New data shows that 88% of schools are now rated good or outstanding, up from 68% in 2010.
Ofsted ratings are an important factor in helping parents understand the standards of schools in their areas – and we’re making changes so the picture parents get is even clearer.
Here’s what you need to know.
When a school was rated outstanding by Ofsted between 2012 and 2020, that meant it was exempt from future routine inspections, unless there were specific concerns about the school.
We have now removed that exemption, so all schools can be evaluated under Ofsted’s new framework.
Parents rely greatly on schools’ Ofsted ratings to give them confidence in choosing the right school for their child, and this change will give parents even greater confidence, knowing that every Ofsted rating is up to date and relevant to their child.
Exempting outstanding schools deprived parents of up-to-date information. It also left a lot of schools without the challenge that regular inspection provides.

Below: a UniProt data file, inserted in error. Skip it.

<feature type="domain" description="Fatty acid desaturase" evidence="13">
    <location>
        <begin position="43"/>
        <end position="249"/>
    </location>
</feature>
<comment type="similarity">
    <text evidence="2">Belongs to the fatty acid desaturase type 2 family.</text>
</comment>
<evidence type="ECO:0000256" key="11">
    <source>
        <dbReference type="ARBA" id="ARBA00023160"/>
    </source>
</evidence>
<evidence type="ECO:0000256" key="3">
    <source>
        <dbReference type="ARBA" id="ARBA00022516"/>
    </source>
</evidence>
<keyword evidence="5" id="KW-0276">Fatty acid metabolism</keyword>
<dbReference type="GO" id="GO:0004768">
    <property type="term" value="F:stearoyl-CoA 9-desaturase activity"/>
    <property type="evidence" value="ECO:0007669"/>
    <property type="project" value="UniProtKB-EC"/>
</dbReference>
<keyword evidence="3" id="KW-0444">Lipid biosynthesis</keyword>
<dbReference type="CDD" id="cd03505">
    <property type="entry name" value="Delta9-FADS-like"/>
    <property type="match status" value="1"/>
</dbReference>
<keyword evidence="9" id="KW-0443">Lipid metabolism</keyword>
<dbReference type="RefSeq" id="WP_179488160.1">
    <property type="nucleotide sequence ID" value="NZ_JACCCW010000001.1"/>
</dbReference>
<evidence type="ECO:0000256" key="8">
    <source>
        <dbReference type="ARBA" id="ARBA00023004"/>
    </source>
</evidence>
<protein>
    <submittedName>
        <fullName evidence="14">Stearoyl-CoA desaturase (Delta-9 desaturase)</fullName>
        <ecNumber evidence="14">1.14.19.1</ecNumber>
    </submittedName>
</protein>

Ofsted resumed its routine inspection programme in September 2021, which includes inspection of formerly exempt schools.
It has now published commentary on inspection outcomes for previously Outstanding schools that have been reinspected since the legal exemption on further inspections was dropped.
Inspectors prioritised schools that have gone the longest without being inspected.
The commentary finds that:
- 88% of schools are now rated as Good or Outstanding compared to 68% in 2010.
- Of the schools inspected last year that were previously rated Requires Improvement, 70% have improved and are now providing a Good or Outstanding education.
- 371 previously exempt schools had a graded inspection in 2021/22. On average, their last inspection was over 13 years earlier. When inspected, 17% remained outstanding, 62% became good and 21% were judged requires improvement or inadequate.
To ensure parents can have confidence in these ratings, Ofsted is continuing its mission to inspect every school in the country by summer 2025, meaning parents will have an up-to-date assessment of their child’s school.
We will continue to invest in education with an extra £2 billion next year and the year after - the highest real terms spending on schools in history totalling £57.3 billion by 2024/25.